She may just be the best thing going for you in November.
Wednesday, February 13, 2008
Where did they file the suit? Who is the suit against? The whole thing seems very strange.
Apparently their demands are that they 1) be allowed to talk about the evidence they heard; and 2) be allowed to speak to whatever new grand jury is empanelled to hear the case.
As to issue #1, I'm very curious as to whether or not they actually are bound by the grand jury's rules of secrecy, now that it has been revealed that it was improperly empanelled. It would seem to me (and this is just me arm-chair quarterbacking here) that if they weren't properly sworn in, then they weren't really a grand jury under the law after their initial term expired. If that's the case, do the rules of secrecy still apply? I don't know what the law officially says on the issue, and I've got too much going on right now to go look it up.
So, Smarter People Than Me, please let me know the answer to that question and get back to us.
As to issue #2, I don't think that anybody can demand that they be seen by a grand jury. From my experience, the Grand Jurors who are sitting on the case are the only people who can decide whether or not they want to hear from a witness. The prosecutors can't make them listen to their witnesses. The defense attorneys can't make them listen to their clients. The Grand Jurors make the call, and I would be rather surprised if any grand jury would want to hear from members of the original grand jury. I could be wrong about that, though.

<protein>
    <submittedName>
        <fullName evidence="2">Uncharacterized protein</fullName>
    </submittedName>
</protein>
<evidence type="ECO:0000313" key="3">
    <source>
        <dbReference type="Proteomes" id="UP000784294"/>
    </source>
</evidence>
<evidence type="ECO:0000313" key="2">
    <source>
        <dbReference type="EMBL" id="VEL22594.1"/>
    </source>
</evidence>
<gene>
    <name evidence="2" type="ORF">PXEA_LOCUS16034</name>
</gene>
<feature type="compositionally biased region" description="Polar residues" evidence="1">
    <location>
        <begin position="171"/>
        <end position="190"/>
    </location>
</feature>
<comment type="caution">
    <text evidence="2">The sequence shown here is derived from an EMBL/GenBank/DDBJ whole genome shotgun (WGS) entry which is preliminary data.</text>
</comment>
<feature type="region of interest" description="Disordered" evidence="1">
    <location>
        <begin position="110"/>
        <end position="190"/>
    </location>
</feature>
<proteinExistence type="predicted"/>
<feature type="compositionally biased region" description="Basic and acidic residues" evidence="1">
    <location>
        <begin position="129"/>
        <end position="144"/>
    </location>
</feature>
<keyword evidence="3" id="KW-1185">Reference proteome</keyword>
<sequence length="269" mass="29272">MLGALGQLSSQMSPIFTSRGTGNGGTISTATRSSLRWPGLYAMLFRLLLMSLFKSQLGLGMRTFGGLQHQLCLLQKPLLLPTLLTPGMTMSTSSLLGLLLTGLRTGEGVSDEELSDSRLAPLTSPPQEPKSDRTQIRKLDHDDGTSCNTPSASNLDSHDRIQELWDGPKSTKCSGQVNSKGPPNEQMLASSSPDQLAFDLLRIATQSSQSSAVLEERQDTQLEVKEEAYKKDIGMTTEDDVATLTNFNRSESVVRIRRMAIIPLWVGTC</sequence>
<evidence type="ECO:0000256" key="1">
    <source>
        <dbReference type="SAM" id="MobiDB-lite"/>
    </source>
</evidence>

But for the meantime, I have to agree with Terry Yates when he says "I don't think it's [the lawsuit's] worth the paper its printed on."
However, when I checked on the website this evening, I had a bucket load of comments waiting for moderation that had been sitting there all day. And then Anon C, posted something and retracted it, and then reposted it with corrections, and then it disappeared again.
Guys, if you are posting, and it isn't showing up, I'm sorry! I haven't screened anything out since Northside's epic Parable 2.0. I don't know what is going on.
In a related story, my spell check is no longer working on my postings. Get ready to have some fun with that.
Maybe all of this is related to those UFO sightings out in Stephenville.
Tuesday, February 12, 2008